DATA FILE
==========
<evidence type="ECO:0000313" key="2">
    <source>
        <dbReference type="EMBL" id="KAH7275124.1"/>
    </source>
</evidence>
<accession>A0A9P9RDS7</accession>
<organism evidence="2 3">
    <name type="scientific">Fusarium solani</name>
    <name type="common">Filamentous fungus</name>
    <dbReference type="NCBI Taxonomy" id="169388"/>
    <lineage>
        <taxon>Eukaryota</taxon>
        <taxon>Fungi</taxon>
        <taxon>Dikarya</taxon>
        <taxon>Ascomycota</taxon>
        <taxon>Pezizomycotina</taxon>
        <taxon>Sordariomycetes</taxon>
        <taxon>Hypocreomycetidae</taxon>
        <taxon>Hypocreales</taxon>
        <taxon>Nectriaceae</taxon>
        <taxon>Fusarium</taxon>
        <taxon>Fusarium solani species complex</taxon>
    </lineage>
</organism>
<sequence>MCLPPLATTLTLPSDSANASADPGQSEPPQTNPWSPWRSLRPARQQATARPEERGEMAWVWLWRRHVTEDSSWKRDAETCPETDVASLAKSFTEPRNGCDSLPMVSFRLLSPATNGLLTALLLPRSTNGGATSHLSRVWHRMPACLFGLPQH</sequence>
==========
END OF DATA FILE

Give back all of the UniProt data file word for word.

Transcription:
<evidence type="ECO:0000313" key="2">
    <source>
        <dbReference type="EMBL" id="KAH7275124.1"/>
    </source>
</evidence>
<accession>A0A9P9RDS7</accession>
<organism evidence="2 3">
    <name type="scientific">Fusarium solani</name>
    <name type="common">Filamentous fungus</name>
    <dbReference type="NCBI Taxonomy" id="169388"/>
    <lineage>
        <taxon>Eukaryota</taxon>
        <taxon>Fungi</taxon>
        <taxon>Dikarya</taxon>
        <taxon>Ascomycota</taxon>
        <taxon>Pezizomycotina</taxon>
        <taxon>Sordariomycetes</taxon>
        <taxon>Hypocreomycetidae</taxon>
        <taxon>Hypocreales</taxon>
        <taxon>Nectriaceae</taxon>
        <taxon>Fusarium</taxon>
        <taxon>Fusarium solani species complex</taxon>
    </lineage>
</organism>
<sequence>MCLPPLATTLTLPSDSANASADPGQSEPPQTNPWSPWRSLRPARQQATARPEERGEMAWVWLWRRHVTEDSSWKRDAETCPETDVASLAKSFTEPRNGCDSLPMVSFRLLSPATNGLLTALLLPRSTNGGATSHLSRVWHRMPACLFGLPQH</sequence>